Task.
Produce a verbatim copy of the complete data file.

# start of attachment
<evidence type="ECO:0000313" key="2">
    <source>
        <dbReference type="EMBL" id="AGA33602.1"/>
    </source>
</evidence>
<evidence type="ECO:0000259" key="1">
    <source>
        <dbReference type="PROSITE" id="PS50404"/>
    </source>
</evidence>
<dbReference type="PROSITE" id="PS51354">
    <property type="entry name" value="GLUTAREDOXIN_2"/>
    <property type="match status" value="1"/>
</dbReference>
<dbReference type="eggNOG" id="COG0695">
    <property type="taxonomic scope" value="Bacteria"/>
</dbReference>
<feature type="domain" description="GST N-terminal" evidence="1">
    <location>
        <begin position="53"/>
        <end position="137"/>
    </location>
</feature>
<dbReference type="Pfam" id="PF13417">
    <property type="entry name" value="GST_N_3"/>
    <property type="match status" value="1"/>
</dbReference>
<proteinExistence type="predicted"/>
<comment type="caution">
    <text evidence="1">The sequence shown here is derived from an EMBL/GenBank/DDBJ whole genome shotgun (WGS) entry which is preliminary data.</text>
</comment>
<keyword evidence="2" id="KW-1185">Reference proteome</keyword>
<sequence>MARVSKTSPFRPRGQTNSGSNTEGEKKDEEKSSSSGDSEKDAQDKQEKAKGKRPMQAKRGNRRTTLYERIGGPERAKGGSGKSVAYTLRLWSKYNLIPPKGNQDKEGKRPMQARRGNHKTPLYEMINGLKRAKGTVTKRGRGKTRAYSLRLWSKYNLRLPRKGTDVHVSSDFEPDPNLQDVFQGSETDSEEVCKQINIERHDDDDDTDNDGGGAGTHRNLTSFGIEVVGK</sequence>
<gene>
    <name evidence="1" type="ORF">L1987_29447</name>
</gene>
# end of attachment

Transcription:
<evidence type="ECO:0000313" key="2">
    <source>
        <dbReference type="EMBL" id="AGA33602.1"/>
    </source>
</evidence>
<evidence type="ECO:0000259" key="1">
    <source>
        <dbReference type="PROSITE" id="PS50404"/>
    </source>
</evidence>
<dbReference type="PROSITE" id="PS51354">
    <property type="entry name" value="GLUTAREDOXIN_2"/>
    <property type="match status" value="1"/>
</dbReference>
<dbReference type="eggNOG" id="COG0695">
    <property type="taxonomic scope" value="Bacteria"/>
</dbReference>
<feature type="domain" description="GST N-terminal" evidence="1">
    <location>
        <begin position="53"/>
        <end position="137"/>
    </location>
</feature>
<dbReference type="Pfam" id="PF13417">
    <property type="entry name" value="GST_N_3"/>
    <property type="match status" value="1"/>
</dbReference>
<proteinExistence type="predicted"/>
<comment type="caution">
    <text evidence="1">The sequence shown here is derived from an EMBL/GenBank/DDBJ whole genome shotgun (WGS) entry which is preliminary data.</text>
</comment>
<keyword evidence="2" id="KW-1185">Reference proteome</keyword>
<sequence>MARVSKTSPFRPRGQTNSGSNTEGEKKDEEKSSSSGDSEKDAQDKQEKAKGKRPMQAKRGNRRTTLYERIGGPERAKGGSGKSVAYTLRLWSKYNLIPPKGNQDKEGKRPMQARRGNHKTPLYEMINGLKRAKGTVTKRGRGKTRAYSLRLWSKYNLRLPRKGTDVHVSSDFEPDPNLQDVFQGSETDSEEVCKQINIERHDDDDDTDNDGGGAGTHRNLTSFGIEVVGK</sequence>
<gene>
    <name evidence="1" type="ORF">L1987_29447</name>
</gene>